The perils of price guides

When is the ‘Sell’ price not the price at which you should sell? When a company’s valuation has increased substantially.

Members love our price guides. And, if truth be told, I’ve come to like them too. While they can encourage anchoring, they also enforce a type of discipline on us analysts. If a stock falls below our ‘Buy’ price – a proxy for the existence of a margin of safety – we’re more likely to upgrade.

That means more Buy recommendations – and we all want those.

But price guides do have their problems – perils even. One is that you might see the ‘Sell’ price as a price target – the price at which we will definitely recommend you sell your stock. Indeed, this is a form of anchoring.

Take Trade Me (ASX: TME), for example. When I took over analytical coverage of the stock last year, it had a Buy price up to $4.00 and a Sell price at $6.00. I generally agreed with the price guide, and left the prices as they were, although I didn’t believe them to be particularly conservative (partly because it took me time to understand how good a business it was).

Buy (and large)

Around the time of my first two articles covering the company – Trade Me’s insurance foray and Trade Me: Result 2015 – the price was a whopping 30% below our Buy price. We said at the time it was a good opportunity, but mis-pricings of this magnitude are rare (and mght actually be an indication we’ve got our valuation wrong). The Sell price seemed a long, long way away and at the time it represented 32 times historical earnings.

With the price up more than 70% since then – and the company’s profit recovery unfolding as we expected – we recently upgraded our Buy price to $5.25 and our Sell price to $7.50.

Member Hugh T asked a reasonable question on publication of this latest review: ‘Is it possible at an earlier stage to give the Sell price more room in price guides on high quality companies like Trade Me?’. He’d seen the $6.00 Sell price as having inadequate upside when he was considering buying around $3.90.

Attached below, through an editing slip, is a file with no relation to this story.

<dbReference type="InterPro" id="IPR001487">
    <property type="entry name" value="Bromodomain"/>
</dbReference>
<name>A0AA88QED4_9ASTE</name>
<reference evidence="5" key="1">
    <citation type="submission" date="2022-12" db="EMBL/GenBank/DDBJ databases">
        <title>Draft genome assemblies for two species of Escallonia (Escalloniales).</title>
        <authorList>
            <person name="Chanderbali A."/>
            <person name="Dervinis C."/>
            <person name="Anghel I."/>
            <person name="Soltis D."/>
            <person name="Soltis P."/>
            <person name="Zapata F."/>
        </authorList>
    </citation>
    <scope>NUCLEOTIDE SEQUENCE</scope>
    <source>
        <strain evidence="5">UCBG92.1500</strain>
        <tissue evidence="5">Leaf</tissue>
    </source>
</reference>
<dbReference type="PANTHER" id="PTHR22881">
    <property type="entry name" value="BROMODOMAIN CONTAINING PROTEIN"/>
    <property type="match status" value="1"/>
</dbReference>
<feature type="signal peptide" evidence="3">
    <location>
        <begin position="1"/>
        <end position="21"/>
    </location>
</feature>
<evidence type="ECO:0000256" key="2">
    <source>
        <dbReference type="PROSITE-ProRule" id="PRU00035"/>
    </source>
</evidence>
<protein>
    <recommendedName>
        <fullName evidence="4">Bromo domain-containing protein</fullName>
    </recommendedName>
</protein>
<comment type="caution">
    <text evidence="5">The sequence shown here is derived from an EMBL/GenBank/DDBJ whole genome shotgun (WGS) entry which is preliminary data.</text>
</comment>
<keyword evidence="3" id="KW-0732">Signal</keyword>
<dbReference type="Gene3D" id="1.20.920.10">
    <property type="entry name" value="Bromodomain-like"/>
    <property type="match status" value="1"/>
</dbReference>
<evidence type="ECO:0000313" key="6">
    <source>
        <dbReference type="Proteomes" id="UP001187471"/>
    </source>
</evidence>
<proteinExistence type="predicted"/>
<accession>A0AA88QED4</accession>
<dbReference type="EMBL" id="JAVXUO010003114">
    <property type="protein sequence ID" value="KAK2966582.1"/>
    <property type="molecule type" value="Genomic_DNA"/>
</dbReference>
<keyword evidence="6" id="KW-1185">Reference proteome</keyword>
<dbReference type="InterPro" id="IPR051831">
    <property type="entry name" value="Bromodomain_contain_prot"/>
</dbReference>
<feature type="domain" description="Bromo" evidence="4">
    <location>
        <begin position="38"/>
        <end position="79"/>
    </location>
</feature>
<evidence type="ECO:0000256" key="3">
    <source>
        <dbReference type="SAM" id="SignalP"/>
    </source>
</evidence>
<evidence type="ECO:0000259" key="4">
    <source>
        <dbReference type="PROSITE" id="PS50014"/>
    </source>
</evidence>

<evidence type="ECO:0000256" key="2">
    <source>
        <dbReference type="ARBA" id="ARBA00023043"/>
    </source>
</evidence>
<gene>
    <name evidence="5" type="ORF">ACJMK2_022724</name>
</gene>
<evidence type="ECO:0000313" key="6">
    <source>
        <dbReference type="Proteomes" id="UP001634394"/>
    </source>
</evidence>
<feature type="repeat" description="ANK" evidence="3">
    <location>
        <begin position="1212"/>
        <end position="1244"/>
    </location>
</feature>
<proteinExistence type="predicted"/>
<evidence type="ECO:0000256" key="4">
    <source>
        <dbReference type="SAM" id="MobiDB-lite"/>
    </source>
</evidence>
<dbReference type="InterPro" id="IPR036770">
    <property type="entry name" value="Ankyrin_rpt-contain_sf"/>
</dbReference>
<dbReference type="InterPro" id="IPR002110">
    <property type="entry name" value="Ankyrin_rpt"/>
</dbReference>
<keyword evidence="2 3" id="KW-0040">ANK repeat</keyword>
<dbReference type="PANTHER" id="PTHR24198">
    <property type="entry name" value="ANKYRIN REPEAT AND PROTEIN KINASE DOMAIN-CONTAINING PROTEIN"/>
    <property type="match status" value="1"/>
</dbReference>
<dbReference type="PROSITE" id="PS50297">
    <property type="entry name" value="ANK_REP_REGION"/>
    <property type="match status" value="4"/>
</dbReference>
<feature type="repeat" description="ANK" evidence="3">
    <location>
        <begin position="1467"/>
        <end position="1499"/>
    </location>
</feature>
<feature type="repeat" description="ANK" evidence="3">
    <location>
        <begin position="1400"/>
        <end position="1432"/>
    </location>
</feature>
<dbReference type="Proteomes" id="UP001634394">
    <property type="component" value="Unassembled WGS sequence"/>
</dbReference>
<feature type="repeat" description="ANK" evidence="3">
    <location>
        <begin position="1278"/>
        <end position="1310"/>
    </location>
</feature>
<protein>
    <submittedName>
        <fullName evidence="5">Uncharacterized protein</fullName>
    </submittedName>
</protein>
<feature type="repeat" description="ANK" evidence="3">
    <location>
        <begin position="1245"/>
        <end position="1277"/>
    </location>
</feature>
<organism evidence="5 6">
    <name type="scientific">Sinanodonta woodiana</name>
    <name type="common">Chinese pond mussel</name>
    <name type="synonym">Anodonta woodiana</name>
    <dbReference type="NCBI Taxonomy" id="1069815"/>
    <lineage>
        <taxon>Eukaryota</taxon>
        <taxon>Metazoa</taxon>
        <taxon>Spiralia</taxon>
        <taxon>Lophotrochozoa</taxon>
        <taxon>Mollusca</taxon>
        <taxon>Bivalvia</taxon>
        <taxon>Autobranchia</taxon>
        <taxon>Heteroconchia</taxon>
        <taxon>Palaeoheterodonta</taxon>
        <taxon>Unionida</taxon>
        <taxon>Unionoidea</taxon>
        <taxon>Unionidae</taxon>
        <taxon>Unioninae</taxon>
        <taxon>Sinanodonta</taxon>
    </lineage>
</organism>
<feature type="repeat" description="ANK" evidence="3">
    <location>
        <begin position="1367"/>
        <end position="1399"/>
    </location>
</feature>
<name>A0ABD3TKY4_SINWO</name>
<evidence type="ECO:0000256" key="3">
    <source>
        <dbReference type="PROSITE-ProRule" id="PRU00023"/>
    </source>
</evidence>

As you might imagine, though, we prefer to be conservative. A Sell price of $7.50 back in 2015 would have represented 40 times historical earnings for a business that wasn’t growing earnings. That certainly wouldn’t have been conservative and, if our valuation did end up being wrong, we would have looked like right ding-dongs. So you can imagine our reluctance to give the Sell price ‘more room’ at such an early stage.

Myer One-fifty

Another member asked a similar question of Myer (ASX: MYR) back when our (Speculative) Buy price was up to $1.00 and our Sell price was $1.50. He didn’t consider that ‘sufficient upside’. But we’ve since lifted Myer’s Sell price to $1.80 as we’ve become more comfortable with the business turnaround. In fact, we can imagine our Sell price moving to $3.00 for Myer eventually – assuming a great deal more goes right, of course.

So, when assessing the price guides, it’s best to see them as follows: the Buy price is the price at which, at any point in time, we think there's enough value (also known as margin of safety) that most members, with typically balanced portfolios, should consider buying some; the Sell price is the price at which, at any point in time, we'd consider that there is no longer any value (aka margin of safety) in a stock. It’s definitely not a price target, or a valuation cap.

Ideally, as a company’s value improves, or as we grow more comfortable with our valuation, the Sell price for high quality companies will be increased – exactly as it has been for Trade Me. Indeed only part of an investor's return will come from dividends, and the rest will come from share price growth – so, depending on the opportunity cost you factor into your valuation on a stock, you would expect it to march upwards over time. If a stock has a dividend yield of 4% and you think is priced to deliver a 10% return then – all things being equal – you'd expect your valuation for the stock (and associated price guides) to rise by 6% a year (so as to generate that 10% return).

All things are rarely equal, though, so our valuations change, and we must be able to move the price guides around. Unfortunately this also works the other way. Sometimes we’ll lower price guides when value deteriorates or we get it wrong. Thankfully this reporting season most price guides have been of the ‘increased’ variety.

Here’s the thing I’ve noticed, though. It’s the quality businesses where values have improved and our price guides have been lifted. Perhaps that isn’t so surprising after all.

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